Achieving Continuous Sub-100-nm Plasmonic Nanowires as Long as Centimeters
Xinping Zhang*, Zhaoguang Pang, Hongmei Liu and Tianrui Zhai
Institute of Information Photonics Technology and College of Applied Sciences, Beijing University of Technology, Beijing 100124, China
- *Corresponding Author:
- Dr. Xinping Zhang
Institute of Information Photonics Technology and College of Applied Sciences
Beijing University of Technology
Beijing 100124, China
E mail: [email protected]
Received Date: September 01, 2011; Accepted Date: October 08, 2011; Published Date: October 10, 2011
Citation: Zhang X, Pang Z, Liu H, Zhai T (2011) Achieving Continuous Sub-100-nm Plasmonic Nanowires as Long as Centimeters. J Nanomedic Nanotechnol 6:273. doi:10.4172/2157-7439.1000273
Copyright: © 2011 Zhang X, et al. This is an open-access article distributed under the terms of the Creative Commons Attribution License, which permits unrestricted use, distribution, and reproduction in any medium, provided the original author and source are credited.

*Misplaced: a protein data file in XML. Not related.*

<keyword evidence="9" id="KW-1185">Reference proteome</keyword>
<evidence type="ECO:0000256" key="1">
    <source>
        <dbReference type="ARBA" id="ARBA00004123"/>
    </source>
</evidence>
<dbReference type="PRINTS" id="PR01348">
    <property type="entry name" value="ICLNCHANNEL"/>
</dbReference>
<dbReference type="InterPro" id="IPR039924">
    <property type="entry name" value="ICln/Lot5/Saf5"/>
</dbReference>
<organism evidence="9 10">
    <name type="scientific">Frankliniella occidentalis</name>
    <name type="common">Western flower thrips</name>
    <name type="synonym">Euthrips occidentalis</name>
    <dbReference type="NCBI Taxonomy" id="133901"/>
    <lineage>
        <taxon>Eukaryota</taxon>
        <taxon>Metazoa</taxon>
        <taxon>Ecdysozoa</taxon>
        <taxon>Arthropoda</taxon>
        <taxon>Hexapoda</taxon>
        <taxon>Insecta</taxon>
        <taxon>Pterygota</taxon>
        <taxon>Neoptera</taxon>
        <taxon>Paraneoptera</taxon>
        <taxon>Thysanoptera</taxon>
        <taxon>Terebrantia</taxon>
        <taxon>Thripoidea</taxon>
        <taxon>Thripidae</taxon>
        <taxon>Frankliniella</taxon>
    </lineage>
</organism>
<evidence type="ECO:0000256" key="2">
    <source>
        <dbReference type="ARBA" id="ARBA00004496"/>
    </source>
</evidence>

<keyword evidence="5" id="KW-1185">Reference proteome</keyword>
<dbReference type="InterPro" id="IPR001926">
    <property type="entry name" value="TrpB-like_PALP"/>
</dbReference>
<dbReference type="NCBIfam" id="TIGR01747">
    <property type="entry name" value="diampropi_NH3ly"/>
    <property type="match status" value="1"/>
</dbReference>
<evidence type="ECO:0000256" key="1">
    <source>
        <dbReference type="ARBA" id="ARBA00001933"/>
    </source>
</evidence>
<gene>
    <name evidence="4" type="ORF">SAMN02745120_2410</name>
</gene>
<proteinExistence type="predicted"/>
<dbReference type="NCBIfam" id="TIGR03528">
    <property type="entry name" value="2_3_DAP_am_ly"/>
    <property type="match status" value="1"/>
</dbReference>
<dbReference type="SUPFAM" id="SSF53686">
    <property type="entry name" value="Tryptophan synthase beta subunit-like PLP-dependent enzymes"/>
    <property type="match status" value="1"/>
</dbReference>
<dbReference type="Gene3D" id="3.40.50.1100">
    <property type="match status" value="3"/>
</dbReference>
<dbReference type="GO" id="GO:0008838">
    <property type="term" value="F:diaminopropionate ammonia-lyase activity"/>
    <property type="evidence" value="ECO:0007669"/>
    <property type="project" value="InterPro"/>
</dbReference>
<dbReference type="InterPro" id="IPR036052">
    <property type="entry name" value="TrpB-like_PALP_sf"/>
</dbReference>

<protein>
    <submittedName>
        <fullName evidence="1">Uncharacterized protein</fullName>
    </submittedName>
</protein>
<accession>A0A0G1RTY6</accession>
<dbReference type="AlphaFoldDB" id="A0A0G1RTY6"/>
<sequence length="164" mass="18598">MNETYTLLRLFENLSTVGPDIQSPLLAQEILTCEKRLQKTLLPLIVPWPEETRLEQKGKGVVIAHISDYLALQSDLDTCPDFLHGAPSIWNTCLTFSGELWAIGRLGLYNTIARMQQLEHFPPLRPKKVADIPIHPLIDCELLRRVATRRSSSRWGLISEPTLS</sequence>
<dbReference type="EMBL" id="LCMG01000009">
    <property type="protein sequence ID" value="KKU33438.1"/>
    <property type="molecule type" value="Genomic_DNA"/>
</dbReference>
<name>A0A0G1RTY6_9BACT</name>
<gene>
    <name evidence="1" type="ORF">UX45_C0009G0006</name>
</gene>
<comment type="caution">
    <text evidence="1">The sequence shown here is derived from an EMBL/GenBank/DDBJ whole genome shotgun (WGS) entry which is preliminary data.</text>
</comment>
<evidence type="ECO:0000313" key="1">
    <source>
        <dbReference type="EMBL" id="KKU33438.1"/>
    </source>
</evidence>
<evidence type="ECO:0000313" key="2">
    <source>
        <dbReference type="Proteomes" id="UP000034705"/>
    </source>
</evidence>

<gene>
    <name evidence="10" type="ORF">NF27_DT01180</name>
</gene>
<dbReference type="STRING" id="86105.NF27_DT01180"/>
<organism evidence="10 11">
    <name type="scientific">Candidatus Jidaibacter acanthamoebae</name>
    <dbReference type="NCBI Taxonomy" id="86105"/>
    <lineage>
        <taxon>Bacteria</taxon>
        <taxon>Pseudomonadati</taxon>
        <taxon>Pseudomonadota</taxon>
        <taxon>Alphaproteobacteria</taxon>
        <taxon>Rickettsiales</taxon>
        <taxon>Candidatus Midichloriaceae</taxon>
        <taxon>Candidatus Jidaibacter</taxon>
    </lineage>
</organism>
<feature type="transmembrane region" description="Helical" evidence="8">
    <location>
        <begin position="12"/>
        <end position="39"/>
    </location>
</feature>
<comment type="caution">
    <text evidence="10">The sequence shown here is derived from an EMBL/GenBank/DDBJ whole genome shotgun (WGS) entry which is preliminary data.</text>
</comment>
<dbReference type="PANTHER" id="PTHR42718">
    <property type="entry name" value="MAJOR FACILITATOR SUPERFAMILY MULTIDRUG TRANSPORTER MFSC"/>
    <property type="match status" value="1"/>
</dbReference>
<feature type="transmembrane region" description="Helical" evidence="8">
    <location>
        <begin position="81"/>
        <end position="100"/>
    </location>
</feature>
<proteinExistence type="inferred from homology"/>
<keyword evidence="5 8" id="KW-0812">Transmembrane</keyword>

Gold nanowires with a width smaller than 100nm and a length in the order of centimeters have been fabricated using colloidal gold nanoparticles. The dewetting of the colloidal solution of gold nanoparticles on the photoresist master grating with a small duty cycle is utilized to limit the amount of gold nanoparticles that are confined into the grating grooves after spin-coating, which favors the achievement of narrow gold nanowires. During the subsequent annealing process, the sublimation of the ligands covering the gold nanoparticles, the melting of the gold nanoparticles, and the removal of the photoresist master grating take place sequentially as the annealing temperature is increased from room temperature to about 450ºC. Thus, high-quality gold nanowires are produced with excellent continuity in a large scale and excellent plasmonic response. These kinds of structures are important for sensitive biosensors with flexible dynamics in both the dimensions and the spectroscopic response.